One of the 2 designs of tea garment (‘cha yi’ 茶衣) employed in Chinese operas where the lapels meet in the middle of the torso (like a shirt).
Kunqu (昆曲) also known as Kunju (昆剧) is one of the oldest extant forms of Chinese opera. It was dominant from the 16th to 18th centuries. Beijing opera (or 京剧 Jīngjù ) developed in the mid 19th century and combines music and vocal performances with mime, dance and acrobatics.
Not only was it a personal treat and a delight for me to listen to classic opera pieces expertly sang, but the performers’ costumes were absolutely stunning. Many of these were later displayed in an exhibition called ‘Enter Stage Right’ put on by the AMC at their headquarters in west London. Along with each exhibited item came explanations of the fascinating symbolism contained in the costume designs.
The intricate headdress showing little snakes with pom poms at the end from the Legends of the White Snake (‘Bai She Chuan’ 白蛇传).
The phoenix embroidered on to a dress, for example, tells the opera audience that the character is the consort of the Dragon i.e. she is the Emperor’s wife. Poenies and other flowers symbolise female beauty and fertility. Patterns of mountains, waves and clouds, sea sprays and the sun indicate a character’s importance. Especially for the illiterate masses, this was a really important part of how stories were conveyed.
The character of the wine seller, in the story of Lin Chong, wearing the tea garment with the left lapel covers the right lapel (like a bathrobe).
I have always liked the ‘chou‘ (丑) or ‘fool’ characters in Chinese opera. They are hilarious clowns, equivalent to the punchinellos in Italian opera. Some are innkeepers, others play the role of ‘wen‘ (文) or ‘scholar’ , merchant, fisherman, carpenter or matchmaker. Some take roles that are physical, martial (‘wu‘ 武), even acrobatic – such as soldier or prison guard, for example. Relatively minor roles though they are, the accompanying orchestra reserves the use of drums, clapper, small gong and cymbals just for them.
One of these clown characters wears the ‘tea garment‘ – ‘cha yi‘ 茶衣 – a blue top and trousers with a white apron for wiping hands. There are two main designs, one where the left lapel covers the right lapel (like a bathrobe) and the other where the lapels meet in the middle of the torso (like a shirt). Sometimes the costume comes with ‘water sleeves’, extra material attached to the sleeves used to enhance or exaggerate the actions of the actor. This is typically worn on stage by performers playing innkeepers and ‘low class’ characters of that ilk.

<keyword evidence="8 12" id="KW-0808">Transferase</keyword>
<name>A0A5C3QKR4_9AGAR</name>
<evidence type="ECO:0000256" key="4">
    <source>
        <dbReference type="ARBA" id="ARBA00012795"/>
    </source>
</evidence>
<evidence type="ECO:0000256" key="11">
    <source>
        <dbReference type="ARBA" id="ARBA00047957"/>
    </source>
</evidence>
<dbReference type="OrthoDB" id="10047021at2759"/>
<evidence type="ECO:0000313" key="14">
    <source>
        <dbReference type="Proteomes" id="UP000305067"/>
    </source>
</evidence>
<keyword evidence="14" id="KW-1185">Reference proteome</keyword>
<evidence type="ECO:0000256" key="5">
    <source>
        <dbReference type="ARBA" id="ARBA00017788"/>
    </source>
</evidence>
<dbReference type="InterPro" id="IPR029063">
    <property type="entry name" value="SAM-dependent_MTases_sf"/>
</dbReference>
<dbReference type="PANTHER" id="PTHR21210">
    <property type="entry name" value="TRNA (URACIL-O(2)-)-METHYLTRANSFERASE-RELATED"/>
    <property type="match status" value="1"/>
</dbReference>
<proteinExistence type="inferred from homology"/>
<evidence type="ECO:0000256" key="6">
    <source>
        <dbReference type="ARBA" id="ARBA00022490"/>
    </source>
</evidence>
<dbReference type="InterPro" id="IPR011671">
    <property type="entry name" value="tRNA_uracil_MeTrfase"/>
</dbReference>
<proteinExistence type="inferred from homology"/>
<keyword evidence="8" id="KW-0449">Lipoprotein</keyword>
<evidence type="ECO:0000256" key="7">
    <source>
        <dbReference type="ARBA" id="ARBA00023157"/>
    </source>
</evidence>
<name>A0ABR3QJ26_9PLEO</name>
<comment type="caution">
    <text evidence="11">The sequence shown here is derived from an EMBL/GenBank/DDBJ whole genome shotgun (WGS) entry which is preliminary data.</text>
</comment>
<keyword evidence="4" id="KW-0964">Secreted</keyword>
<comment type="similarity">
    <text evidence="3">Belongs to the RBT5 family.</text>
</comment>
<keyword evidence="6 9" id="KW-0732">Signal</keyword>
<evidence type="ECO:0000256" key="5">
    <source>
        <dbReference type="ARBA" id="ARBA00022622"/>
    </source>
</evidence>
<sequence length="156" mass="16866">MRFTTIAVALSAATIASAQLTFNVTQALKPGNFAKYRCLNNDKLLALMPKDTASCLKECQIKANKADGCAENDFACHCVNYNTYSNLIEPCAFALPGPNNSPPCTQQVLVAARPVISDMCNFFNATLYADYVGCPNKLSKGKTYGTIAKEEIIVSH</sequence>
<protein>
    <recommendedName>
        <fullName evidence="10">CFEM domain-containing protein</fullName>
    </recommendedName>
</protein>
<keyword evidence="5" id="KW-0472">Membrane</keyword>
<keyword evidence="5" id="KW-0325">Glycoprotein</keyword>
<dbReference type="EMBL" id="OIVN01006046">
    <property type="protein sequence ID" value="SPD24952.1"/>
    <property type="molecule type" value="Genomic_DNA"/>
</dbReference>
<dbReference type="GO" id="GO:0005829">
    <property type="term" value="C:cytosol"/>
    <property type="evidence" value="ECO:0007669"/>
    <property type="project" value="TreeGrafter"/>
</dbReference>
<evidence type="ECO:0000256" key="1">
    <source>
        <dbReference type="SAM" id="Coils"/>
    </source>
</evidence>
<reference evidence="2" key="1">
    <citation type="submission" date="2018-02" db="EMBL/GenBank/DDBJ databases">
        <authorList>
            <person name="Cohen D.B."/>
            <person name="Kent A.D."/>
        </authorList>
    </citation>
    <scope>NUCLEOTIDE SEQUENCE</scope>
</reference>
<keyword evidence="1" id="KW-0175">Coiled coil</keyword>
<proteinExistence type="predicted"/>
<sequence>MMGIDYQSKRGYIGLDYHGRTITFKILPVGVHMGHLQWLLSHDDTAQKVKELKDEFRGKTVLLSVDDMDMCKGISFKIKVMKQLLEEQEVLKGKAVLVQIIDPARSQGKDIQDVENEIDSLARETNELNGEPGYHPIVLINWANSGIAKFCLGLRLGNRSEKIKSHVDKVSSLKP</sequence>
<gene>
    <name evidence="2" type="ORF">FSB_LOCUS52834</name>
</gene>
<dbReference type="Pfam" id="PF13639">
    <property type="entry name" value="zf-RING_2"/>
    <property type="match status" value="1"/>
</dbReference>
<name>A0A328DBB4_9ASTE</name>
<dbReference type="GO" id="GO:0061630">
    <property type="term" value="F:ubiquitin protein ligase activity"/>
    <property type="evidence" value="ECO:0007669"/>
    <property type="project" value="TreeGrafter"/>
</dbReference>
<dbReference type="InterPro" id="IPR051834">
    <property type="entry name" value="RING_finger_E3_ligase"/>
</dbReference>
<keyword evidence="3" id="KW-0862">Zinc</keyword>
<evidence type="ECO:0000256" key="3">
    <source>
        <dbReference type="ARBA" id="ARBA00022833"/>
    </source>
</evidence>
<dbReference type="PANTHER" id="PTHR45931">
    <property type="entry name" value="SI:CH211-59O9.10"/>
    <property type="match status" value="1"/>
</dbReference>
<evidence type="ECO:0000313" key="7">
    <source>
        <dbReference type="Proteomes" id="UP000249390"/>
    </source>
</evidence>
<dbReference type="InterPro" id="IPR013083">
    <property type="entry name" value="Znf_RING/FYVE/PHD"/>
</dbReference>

The tea garment can come in different colours, such as beige or dark brown, but it’s commonly blue which for opera goers makes it instantly recognisable as denoting the lowly status of the tea seller or innkeeper. The tea garment displayed at the AMC exhibition was taken from a story in the epic Water Margin series (this narrates the heroic exploits of 108 legendary outlaws gathered at Liang Mountain. Lin Chong, head of the Imperial Army, having been betrayed by his friend, is sent into exile to guard an army storehouse. He buys wine from the tea garment-wearing merchant to keep himself warm in a snowstorm just before the storehouse is set on fire in an attempt to have him killed.
Characters wearing the tea garment are typically ugly. It’s a role called ‘chou jue‘ (丑角). A little blob of white paint may cover their eyes and nose, symbolising ‘quick wit’ or else ‘good or wicked’ depending on its exact shape. The tea garment is one of the few costumes that have successfully graduated from the theatrical stage on to television. They really seem to be an accurate representation of what tea house owners – my somewhat downtrodden predecessors in ancient China! – actually wore in their daily work life. Thanks to the Asian Music Circuit and the London Jing Kun Opera Association for bringing this so vividly to life!